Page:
Lonesome Glory, despite skidding his nose on the ground, came out the other side just fine and claimed his ninth U.S. win. The victory pushed his career earnings to $391,254, good for ninth on the all-time list.

Trainer Bruce Miller was as amazed – and relieved – as ever.

“He never makes it easy on you,” he said. “I knew he was in good shape coming into the race, but you never know what to expect.”

Confidente, making his fourth career start, finished a game second to the veteran. Thornton credited experience with Lonesome Glory’s win.

“We were pretty level at the last (fence) and I needed a big jump from him,” he said. “My horse just didn’t have the experience to leave when he was tired. Her horse just left.”

The day included a novice stakes win by Rowdy Irishman for Vesta Balestiere, trainer Bruce Haynes and jockey Jonathan Smart, four wins for owner Augustin Stable and two for trainer Catherine Murphy.

Lonesome Glory only got better as 1995 wore on – winning the A.P. Smithwick (under 164 pounds) and New York Turf Writers Cup (with 166, by a neck over Mistico and jockey Richard Dunwoody) at Saratoga and then closing his season with a knockout in the Colonial Cup in November. The sweep made it three Eclipse Awards in four years, but the Kentucky-bred’s season wasn’t over.

Miller and Jeffords plotted an English invasion, and a shot at the Cheltenham Gold Cup the following March. Lonesome Glory and assistant Trish Daniels went to trainer Charlie Brooks’ yard in November and the American romped in a handicap chase at Sandown Dec. 1 for his fifth consecutive win. Fourth in a January start at Haydock, Lonesome Glory came home shortly thereafter and labored through two starts in the fall of 1996.

In 1997, he bounced back and won the Carolina Cup to start the season and Colonial Cup to end it – claiming a $250,000 bonus for the sweep. He joined Flatterer as a four-time steeplechase champion. Miller took aim at Cheltenham again, aiming for the 1998 Gold Cup. Lonesome Glory trained all winter, won a just-for-him flat prep at Virginia’s Great Meadow course March 2 and even made the early declarations for the March 19 race only to be scratched with a pulled muscle a few days before his flight to the U.K.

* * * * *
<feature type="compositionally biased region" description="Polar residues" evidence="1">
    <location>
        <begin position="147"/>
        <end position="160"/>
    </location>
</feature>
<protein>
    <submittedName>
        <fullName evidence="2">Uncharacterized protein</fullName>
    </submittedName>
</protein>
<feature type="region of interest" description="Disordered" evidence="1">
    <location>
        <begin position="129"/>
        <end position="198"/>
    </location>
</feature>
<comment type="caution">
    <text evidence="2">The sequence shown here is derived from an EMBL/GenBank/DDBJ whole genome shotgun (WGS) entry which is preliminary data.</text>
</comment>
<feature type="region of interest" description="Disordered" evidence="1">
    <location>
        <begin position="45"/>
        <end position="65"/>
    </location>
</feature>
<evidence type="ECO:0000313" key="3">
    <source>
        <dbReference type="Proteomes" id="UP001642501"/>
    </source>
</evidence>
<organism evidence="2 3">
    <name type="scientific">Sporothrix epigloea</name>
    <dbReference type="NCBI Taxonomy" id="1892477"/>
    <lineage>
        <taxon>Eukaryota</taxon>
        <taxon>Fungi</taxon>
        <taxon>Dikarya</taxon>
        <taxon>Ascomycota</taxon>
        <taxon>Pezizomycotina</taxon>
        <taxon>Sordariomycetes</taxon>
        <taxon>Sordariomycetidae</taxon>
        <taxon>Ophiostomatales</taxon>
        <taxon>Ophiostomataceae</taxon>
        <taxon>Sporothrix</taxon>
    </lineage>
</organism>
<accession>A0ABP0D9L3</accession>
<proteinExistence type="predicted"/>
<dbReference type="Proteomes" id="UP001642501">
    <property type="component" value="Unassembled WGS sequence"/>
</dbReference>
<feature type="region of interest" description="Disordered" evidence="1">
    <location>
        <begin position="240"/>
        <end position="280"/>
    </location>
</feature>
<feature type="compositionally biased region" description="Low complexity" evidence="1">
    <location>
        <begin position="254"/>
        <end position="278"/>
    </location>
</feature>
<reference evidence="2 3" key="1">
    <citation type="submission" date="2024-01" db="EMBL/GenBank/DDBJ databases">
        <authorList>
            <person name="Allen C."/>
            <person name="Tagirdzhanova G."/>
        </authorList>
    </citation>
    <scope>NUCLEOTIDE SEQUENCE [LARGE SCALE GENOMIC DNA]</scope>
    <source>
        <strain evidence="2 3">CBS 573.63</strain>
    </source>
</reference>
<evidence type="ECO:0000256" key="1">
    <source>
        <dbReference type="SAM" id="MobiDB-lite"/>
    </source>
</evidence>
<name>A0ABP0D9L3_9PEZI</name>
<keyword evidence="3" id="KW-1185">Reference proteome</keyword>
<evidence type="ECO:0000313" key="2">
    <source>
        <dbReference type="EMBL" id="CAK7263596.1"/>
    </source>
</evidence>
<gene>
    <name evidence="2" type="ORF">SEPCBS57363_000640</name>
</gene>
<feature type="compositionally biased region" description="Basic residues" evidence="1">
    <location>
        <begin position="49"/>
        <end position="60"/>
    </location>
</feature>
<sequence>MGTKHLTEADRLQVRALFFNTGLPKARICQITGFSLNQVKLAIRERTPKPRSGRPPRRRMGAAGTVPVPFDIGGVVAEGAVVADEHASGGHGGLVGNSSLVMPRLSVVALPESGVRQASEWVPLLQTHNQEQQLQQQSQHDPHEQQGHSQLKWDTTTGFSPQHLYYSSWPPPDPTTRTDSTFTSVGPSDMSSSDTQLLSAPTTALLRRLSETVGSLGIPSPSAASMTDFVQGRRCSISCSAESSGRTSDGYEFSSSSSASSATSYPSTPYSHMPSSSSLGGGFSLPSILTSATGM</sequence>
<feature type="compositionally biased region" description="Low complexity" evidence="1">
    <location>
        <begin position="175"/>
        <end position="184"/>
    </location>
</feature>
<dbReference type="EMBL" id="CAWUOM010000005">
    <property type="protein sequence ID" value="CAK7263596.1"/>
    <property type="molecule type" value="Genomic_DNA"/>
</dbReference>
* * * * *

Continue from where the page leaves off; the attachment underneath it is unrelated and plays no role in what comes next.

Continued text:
Instead, Lonesome Glory opened 1998 with a win in the Grade 1 Hard Scuffle – adding a win at Churchill Downs to his list of achievements. Off a seven-month layoff, the 10-year-old was as impressive as ever that day but lost his other two starts on the year.

Back for more at 11 in 1999, he won the Carolina Cup in March to start the season and then put one more exclamation point on his career with a win at Keeneland in the Royal Chase. The two Grade 1 wins, his only starts of the year, were enough for a record fifth Eclipse Award.

Lonesome Glory was officially retired that fall and died from injuries suffered in a paddock accident in 2002. He is buried under a life-size sculpture at the National Steeplechase Museum in Camden, S.C. He won 19 jump races, earned $1,352,868 and is one of just six horses to win five or more Eclipse Awards – on a list with Forego, John Henry, Affirmed, Secretariat and Wise Dan. Kelso won five consecutive Horse of the Year trophies before the advent of the Eclipse Award. Lonesome Glory was inducted into racing’s Hall of Fame in 2005.

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In honor of its 40th running this year, the Winterthur Point-to-Point steeplechase meet presents a weekly Steeplechase Throwback Thursday feature through May. We’ll look back on historic moments, horses and people in the jumping game – at least a few connected to the race meet on the grounds of the famed Winterthur Museum and Gardens just north of Wilmington, Del. This year’s races were Sunday, May 6. For more installments, click on the Throwback Thursday text tag at the end of the article.